Technologies seem to consist of two main poles: the ideological superstructure and the physical infrastructure. The former seems to be the cause of the latter insofar as the technique is a human production and must therefore be understood according to this origin. Thus, artificial intelligence must be analyzed with regard to the explicit or implicit intentions of its designers and a social context in a given history. Criticism of technologies is often made according to this deterministic method consisting in seeking behind the apparent autonomy of techniques, the project defined by human beings in order to fix responsibilities and alternatives. This is how we look for the biases in artificial intelligence (AI), the causes of which are to be found in the designers’ unthinking guilt.
I would like to refute this anthropological determinism by stressing that if techniques are indeed produced by human beings, they are not reduced to their intention. So we have no way to perfectly materialize our ideas into reality. The gap between the idea and matter is not accidental, but largely determines the reciprocal relationship between the two, i.e. the heuristics.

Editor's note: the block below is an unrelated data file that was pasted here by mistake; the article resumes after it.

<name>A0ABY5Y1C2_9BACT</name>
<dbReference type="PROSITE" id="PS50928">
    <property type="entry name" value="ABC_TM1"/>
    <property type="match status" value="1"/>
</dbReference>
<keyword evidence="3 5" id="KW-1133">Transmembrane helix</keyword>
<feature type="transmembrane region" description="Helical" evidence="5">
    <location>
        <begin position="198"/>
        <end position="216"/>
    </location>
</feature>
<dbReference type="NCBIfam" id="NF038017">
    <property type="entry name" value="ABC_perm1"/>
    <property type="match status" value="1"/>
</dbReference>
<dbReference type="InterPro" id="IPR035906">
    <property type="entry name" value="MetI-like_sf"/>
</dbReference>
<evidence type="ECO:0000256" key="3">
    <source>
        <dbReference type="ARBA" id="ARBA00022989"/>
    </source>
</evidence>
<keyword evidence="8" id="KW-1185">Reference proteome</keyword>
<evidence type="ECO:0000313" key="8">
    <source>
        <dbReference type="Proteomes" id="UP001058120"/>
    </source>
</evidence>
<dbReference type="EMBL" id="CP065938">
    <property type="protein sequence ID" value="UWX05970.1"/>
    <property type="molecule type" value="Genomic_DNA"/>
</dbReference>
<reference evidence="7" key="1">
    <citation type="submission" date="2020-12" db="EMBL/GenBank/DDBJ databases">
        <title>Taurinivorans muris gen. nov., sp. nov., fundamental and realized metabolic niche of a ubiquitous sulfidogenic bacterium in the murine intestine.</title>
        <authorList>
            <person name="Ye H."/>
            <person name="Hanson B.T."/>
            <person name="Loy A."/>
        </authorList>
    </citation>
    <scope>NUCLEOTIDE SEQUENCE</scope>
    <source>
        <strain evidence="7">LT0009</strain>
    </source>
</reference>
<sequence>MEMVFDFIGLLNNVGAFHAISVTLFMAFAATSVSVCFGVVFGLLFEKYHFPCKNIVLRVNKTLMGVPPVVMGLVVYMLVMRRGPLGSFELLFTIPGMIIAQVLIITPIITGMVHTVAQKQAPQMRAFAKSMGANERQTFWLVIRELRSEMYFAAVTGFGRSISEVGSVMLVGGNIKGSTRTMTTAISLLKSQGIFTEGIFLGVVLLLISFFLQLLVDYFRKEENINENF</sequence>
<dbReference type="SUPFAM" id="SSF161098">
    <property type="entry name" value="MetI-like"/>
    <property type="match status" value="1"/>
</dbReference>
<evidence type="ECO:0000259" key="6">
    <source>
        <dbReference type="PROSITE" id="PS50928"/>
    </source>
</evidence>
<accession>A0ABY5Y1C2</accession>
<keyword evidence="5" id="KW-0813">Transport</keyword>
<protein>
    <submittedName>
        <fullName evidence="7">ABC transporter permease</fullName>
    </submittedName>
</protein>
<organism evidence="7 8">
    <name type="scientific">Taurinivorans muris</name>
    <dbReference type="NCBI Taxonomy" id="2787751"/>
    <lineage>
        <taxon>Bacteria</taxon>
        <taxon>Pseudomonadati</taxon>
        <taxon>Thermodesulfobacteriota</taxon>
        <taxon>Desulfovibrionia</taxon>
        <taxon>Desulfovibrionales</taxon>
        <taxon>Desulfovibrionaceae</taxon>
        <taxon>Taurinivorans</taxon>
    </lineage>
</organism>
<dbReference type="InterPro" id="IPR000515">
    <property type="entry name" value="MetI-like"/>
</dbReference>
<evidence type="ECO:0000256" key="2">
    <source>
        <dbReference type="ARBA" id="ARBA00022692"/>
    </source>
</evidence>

If we look at the AI from a historical perspective, we know that two projects were in competition. The first, the strong AI, seemed the most promising and self-evident, consisted in modelling the totality of human knowledge, that is, in transferring it into a machine that could be known. The second, which originated in Frank Rosenblatt’s Perceptron (1957), conceived the machine as a child who had to learn by himself from data. While the first AI dominated research and investment for decades, it is the second model that succeeds today and seems to realize the dream of automated intelligence.
However, this “failure” of expert systems in favour of the learning machine is not insignificant because it is a radical paradigm shift in the superstructure. The ideology behind the first AI is the transferability of human intelligence into a machine. It presupposes that human intelligence is knowable by humans and that its content can be mathematically modelled. It is therefore the classic dream of an absolute science (Laplace) where the world, matter and idea merge into a transferable whole. It must be admitted that the expert systems had mediocre results because the completeness of the description of the knowledge was always taken into fault. The cause is undoubtedly to be sought in a naïve conception of reflexivity as transparency to oneself.
The neural model, or machine learning model, can of course benefit from knowledge modeling, but its logic is quite different. It does not consist in translating human intelligence into technical intelligence, but in letting a machine learn from data. While the result may seem “intelligent”, the cause of this effect is uncertain. This means that the AI is not a human intelligence in the machine, but could be a machine intelligence that cannot be compared to the human being. It is therefore close to Turing’s model.